The management of the centre was contracted out from the very beginning. (In 2016 the library is being moved into this centre) 2019 A new centre is proposed on a different site. A joint development with a new community hospital was considered but rejected after public opposition
The centre of population had been in the town of Blyth at the eastern end of the borough, which was served by a 1960s, coal fired swimming pool. The facility consisted of a 33 and a third metre main pool with galleried seating, a separate teaching pool and a café.
However private developers had begun developing a new town at the western end of the borough – Cramlington. In a reversal of modern day practices, the District Council’s contribution to the development of the new town was to fund a prestigious wet and dry leisure centre on a site planned to be the centre of the new town, adjacent to its shopping malls-Concordia Leisure Centre. The original facilities included free form pool with 25m length, sports hall, fitness gym, squash courts, indoor bowls, mat room, climbing wall, café, bars and social suite.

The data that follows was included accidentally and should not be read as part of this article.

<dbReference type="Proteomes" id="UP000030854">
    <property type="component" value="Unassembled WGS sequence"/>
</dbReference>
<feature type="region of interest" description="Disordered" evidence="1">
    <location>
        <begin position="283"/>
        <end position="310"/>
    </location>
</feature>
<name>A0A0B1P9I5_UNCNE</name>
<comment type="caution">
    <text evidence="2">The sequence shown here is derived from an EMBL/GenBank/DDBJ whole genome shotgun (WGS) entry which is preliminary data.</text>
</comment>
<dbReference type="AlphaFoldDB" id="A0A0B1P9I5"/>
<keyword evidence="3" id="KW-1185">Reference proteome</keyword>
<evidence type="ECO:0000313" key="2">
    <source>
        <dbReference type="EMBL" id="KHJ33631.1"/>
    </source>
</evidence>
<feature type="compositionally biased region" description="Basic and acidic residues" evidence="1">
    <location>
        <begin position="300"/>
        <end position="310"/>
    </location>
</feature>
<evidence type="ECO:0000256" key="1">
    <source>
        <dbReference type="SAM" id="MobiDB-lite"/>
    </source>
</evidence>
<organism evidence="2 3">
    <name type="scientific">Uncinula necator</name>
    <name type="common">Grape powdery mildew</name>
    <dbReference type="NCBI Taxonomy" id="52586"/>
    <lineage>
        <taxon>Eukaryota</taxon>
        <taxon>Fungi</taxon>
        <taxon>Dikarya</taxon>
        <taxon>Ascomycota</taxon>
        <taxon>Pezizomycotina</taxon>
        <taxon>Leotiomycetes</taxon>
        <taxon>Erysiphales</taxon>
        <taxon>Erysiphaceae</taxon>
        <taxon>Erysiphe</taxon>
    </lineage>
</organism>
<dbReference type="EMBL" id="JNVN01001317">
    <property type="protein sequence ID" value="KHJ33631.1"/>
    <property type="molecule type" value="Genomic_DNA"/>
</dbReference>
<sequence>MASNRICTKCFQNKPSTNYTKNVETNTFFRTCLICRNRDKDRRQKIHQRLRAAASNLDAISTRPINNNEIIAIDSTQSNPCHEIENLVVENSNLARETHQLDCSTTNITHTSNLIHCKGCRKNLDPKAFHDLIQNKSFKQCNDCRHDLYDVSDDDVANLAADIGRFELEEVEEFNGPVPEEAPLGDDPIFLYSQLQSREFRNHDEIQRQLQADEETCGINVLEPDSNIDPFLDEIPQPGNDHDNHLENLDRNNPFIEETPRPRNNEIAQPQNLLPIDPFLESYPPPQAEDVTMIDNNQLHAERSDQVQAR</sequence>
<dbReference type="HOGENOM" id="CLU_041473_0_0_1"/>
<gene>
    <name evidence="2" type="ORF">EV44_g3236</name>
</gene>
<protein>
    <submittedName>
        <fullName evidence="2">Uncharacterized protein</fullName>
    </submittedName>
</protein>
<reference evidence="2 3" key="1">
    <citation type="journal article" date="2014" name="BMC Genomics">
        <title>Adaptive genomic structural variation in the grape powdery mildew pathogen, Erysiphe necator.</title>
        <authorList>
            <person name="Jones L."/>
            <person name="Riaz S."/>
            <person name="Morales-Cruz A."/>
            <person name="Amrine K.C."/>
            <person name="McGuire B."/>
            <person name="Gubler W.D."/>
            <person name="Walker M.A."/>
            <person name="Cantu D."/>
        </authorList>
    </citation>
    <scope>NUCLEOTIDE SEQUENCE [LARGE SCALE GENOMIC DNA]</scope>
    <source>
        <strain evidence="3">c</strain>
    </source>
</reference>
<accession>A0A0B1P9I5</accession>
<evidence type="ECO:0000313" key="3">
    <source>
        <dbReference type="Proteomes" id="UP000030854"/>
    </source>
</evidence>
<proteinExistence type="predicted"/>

Following the successful opening of Concordia in 1977, the swimming pool in Blyth was updated and had dry-sports facilities added –Blyth Sports Centre. The additional facilities consisted of a sports hall, squash courts, spa, fitness gym, café and bar.
The council was criticised by the District Auditor for over investing in facilities despite the centres being the best performing centres, in financial terms, in the county.
Both Concordia and Blyth Centres have benefitted from further substantial investment and updating. In 2017 Concordia completed a multi-million pound upgrading during which the centre had remained open to the public. Changes included replacing indoor bowls with ten pin bowling and committing half the sports hall to a permanent climbing facility. Further investment is being planned for Blyth Sports Centre post 2019.